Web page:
Assessment of Primary Care Physicians’ Attitudes Towards Guidelines, Continuing Medical Education, and Delegation
DOI: 10.3238/zfa.2013.0023-0030german translation / full article
Background: Evidence-based guidelines of the German College of General Practitioners and Family Physicians (DEGAM) are developed for the implementation of scientific knowledge into practice. However, their implementation has potential for improvement. In order to identify starting points for further development and improvement of existing implementation strategies, the quality improvement section of DEGAM led a survey among family practitioners (FPs). The following three questions were addressed: What incentives make guidelines so attractive for FPs that they integrate them into their daily routine? What forms of training do family physicians prefer today and in the future? Does the delegation of tasks to appropriately trained medical assistants improve the organization of the team respectively the practice?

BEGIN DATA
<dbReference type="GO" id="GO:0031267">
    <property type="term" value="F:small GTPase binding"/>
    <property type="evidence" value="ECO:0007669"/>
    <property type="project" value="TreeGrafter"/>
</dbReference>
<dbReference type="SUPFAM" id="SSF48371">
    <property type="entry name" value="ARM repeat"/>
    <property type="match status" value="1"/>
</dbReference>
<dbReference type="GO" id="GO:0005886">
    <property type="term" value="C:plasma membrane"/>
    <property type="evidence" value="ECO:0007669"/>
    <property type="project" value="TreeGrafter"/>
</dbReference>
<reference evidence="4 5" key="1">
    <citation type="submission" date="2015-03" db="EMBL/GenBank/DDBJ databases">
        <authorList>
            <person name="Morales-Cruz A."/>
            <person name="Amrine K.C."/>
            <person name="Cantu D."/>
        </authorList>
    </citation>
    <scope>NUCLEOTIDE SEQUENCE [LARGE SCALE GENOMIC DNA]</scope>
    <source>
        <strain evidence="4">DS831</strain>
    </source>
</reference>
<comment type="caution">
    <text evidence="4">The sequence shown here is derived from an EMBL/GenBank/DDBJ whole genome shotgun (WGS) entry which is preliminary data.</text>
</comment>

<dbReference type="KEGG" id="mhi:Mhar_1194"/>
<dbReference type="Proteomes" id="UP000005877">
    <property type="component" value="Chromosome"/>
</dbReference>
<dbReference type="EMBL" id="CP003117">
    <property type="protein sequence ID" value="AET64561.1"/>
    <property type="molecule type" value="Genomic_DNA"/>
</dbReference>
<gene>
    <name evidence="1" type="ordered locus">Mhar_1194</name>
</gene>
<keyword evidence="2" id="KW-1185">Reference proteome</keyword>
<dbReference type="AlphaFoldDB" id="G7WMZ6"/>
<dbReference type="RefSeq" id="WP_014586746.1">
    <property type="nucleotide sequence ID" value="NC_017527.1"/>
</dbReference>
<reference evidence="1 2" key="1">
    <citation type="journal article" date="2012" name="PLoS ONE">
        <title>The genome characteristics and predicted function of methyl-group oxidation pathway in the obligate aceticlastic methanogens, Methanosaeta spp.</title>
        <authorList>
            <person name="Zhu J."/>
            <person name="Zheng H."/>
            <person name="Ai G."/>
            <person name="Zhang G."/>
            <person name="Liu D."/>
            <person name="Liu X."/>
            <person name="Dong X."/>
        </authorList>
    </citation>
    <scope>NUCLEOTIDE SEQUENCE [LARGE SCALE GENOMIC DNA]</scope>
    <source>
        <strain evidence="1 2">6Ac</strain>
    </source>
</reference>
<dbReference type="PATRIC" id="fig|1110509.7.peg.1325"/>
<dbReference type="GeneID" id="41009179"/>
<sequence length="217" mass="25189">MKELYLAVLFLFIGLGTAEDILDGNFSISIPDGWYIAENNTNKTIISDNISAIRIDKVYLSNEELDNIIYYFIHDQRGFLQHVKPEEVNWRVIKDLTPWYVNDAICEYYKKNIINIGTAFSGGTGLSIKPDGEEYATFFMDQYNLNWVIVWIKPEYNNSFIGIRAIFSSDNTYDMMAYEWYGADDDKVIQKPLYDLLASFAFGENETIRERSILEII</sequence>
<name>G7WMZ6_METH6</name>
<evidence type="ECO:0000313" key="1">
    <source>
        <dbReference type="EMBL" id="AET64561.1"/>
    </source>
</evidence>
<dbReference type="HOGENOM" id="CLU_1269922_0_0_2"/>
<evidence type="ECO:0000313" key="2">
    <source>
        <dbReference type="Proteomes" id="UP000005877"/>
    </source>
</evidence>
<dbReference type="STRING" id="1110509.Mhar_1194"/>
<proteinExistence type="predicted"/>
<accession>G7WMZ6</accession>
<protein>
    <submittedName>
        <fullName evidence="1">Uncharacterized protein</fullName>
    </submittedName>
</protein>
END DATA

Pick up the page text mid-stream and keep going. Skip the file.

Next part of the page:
Methods: We conducted an exploratory cross-sectional survey during three family practitioners training programs in 2011. We used a self-designed standardized questionnaire with thematically grouped items. The sets of questions were developed by a consensus process within the quality improvement section of the DEGAM.
Results: Of the 500 participants 98 replied (response rate: 20 %). FPs categorise DEGAM guidelines as an important working tool, while guidelines of other scientific societies find less approval. Incentives for using the guidelines are scientific quality (84 %), availability of a short guideline version (86 %), guideline compliant training opportunities (73 %), moderated discussions in quality circles (71 %) and integration into practice management software (64 %). Financial incentives play a minor role. The delegation of tasks to appropriately trained medical assistants is considered time-saving by 85 %
Conclusions: The survey provides some data for a detailed study of the „user behaviour“ of the DEGAM guidelines and identifies factors inhibiting and promoting their implementation.